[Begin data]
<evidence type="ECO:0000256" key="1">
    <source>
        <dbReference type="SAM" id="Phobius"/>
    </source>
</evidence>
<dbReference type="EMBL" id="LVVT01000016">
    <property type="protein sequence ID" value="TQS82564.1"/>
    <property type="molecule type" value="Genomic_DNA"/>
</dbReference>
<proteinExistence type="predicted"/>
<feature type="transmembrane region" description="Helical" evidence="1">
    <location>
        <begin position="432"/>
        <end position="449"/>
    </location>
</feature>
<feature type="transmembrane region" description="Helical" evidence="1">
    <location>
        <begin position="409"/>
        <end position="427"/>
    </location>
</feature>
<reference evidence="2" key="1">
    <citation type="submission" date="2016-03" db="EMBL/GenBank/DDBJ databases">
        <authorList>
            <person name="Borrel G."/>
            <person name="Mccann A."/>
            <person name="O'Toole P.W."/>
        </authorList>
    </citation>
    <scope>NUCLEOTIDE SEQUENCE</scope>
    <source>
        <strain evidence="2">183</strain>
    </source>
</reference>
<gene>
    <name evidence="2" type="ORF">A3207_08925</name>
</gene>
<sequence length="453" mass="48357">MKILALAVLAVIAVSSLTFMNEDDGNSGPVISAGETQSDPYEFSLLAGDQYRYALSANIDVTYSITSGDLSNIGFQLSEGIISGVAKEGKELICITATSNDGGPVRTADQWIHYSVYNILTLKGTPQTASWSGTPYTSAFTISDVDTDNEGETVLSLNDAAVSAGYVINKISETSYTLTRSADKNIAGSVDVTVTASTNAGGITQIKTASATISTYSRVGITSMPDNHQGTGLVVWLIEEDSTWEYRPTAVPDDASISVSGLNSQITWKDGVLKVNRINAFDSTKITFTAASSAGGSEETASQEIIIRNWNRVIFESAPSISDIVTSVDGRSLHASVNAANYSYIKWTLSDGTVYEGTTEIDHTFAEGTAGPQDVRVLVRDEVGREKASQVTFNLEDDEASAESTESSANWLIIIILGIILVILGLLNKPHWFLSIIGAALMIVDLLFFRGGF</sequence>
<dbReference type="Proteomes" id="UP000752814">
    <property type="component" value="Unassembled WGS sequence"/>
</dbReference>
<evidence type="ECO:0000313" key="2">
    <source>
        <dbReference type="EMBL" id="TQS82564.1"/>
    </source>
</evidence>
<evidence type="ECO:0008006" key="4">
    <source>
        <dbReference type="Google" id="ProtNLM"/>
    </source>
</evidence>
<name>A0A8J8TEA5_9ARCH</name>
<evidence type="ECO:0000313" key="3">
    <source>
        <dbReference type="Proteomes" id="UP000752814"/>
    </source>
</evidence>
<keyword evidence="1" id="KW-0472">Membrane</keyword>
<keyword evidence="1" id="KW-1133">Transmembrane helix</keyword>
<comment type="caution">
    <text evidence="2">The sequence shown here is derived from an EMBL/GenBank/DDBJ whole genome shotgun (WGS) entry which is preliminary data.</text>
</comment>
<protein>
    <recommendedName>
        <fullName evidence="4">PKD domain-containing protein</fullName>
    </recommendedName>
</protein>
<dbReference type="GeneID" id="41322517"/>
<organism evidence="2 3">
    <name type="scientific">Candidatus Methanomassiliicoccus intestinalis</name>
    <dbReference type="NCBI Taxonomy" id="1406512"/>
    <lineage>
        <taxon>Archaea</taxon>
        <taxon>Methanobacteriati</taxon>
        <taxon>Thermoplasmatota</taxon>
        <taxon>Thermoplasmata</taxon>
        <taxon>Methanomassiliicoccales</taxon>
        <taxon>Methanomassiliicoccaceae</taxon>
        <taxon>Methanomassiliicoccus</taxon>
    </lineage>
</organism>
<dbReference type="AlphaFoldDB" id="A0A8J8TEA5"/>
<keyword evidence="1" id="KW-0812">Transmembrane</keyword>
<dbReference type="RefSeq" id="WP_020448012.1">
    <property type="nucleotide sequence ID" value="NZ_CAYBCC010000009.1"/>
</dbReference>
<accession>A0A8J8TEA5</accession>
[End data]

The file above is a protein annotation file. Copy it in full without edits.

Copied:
<evidence type="ECO:0000256" key="1">
    <source>
        <dbReference type="SAM" id="Phobius"/>
    </source>
</evidence>
<dbReference type="EMBL" id="LVVT01000016">
    <property type="protein sequence ID" value="TQS82564.1"/>
    <property type="molecule type" value="Genomic_DNA"/>
</dbReference>
<proteinExistence type="predicted"/>
<feature type="transmembrane region" description="Helical" evidence="1">
    <location>
        <begin position="432"/>
        <end position="449"/>
    </location>
</feature>
<feature type="transmembrane region" description="Helical" evidence="1">
    <location>
        <begin position="409"/>
        <end position="427"/>
    </location>
</feature>
<reference evidence="2" key="1">
    <citation type="submission" date="2016-03" db="EMBL/GenBank/DDBJ databases">
        <authorList>
            <person name="Borrel G."/>
            <person name="Mccann A."/>
            <person name="O'Toole P.W."/>
        </authorList>
    </citation>
    <scope>NUCLEOTIDE SEQUENCE</scope>
    <source>
        <strain evidence="2">183</strain>
    </source>
</reference>
<gene>
    <name evidence="2" type="ORF">A3207_08925</name>
</gene>
<sequence length="453" mass="48357">MKILALAVLAVIAVSSLTFMNEDDGNSGPVISAGETQSDPYEFSLLAGDQYRYALSANIDVTYSITSGDLSNIGFQLSEGIISGVAKEGKELICITATSNDGGPVRTADQWIHYSVYNILTLKGTPQTASWSGTPYTSAFTISDVDTDNEGETVLSLNDAAVSAGYVINKISETSYTLTRSADKNIAGSVDVTVTASTNAGGITQIKTASATISTYSRVGITSMPDNHQGTGLVVWLIEEDSTWEYRPTAVPDDASISVSGLNSQITWKDGVLKVNRINAFDSTKITFTAASSAGGSEETASQEIIIRNWNRVIFESAPSISDIVTSVDGRSLHASVNAANYSYIKWTLSDGTVYEGTTEIDHTFAEGTAGPQDVRVLVRDEVGREKASQVTFNLEDDEASAESTESSANWLIIIILGIILVILGLLNKPHWFLSIIGAALMIVDLLFFRGGF</sequence>
<dbReference type="Proteomes" id="UP000752814">
    <property type="component" value="Unassembled WGS sequence"/>
</dbReference>
<evidence type="ECO:0000313" key="2">
    <source>
        <dbReference type="EMBL" id="TQS82564.1"/>
    </source>
</evidence>
<evidence type="ECO:0008006" key="4">
    <source>
        <dbReference type="Google" id="ProtNLM"/>
    </source>
</evidence>
<name>A0A8J8TEA5_9ARCH</name>
<evidence type="ECO:0000313" key="3">
    <source>
        <dbReference type="Proteomes" id="UP000752814"/>
    </source>
</evidence>
<keyword evidence="1" id="KW-0472">Membrane</keyword>
<keyword evidence="1" id="KW-1133">Transmembrane helix</keyword>
<comment type="caution">
    <text evidence="2">The sequence shown here is derived from an EMBL/GenBank/DDBJ whole genome shotgun (WGS) entry which is preliminary data.</text>
</comment>
<protein>
    <recommendedName>
        <fullName evidence="4">PKD domain-containing protein</fullName>
    </recommendedName>
</protein>
<dbReference type="GeneID" id="41322517"/>
<organism evidence="2 3">
    <name type="scientific">Candidatus Methanomassiliicoccus intestinalis</name>
    <dbReference type="NCBI Taxonomy" id="1406512"/>
    <lineage>
        <taxon>Archaea</taxon>
        <taxon>Methanobacteriati</taxon>
        <taxon>Thermoplasmatota</taxon>
        <taxon>Thermoplasmata</taxon>
        <taxon>Methanomassiliicoccales</taxon>
        <taxon>Methanomassiliicoccaceae</taxon>
        <taxon>Methanomassiliicoccus</taxon>
    </lineage>
</organism>
<dbReference type="AlphaFoldDB" id="A0A8J8TEA5"/>
<keyword evidence="1" id="KW-0812">Transmembrane</keyword>
<dbReference type="RefSeq" id="WP_020448012.1">
    <property type="nucleotide sequence ID" value="NZ_CAYBCC010000009.1"/>
</dbReference>
<accession>A0A8J8TEA5</accession>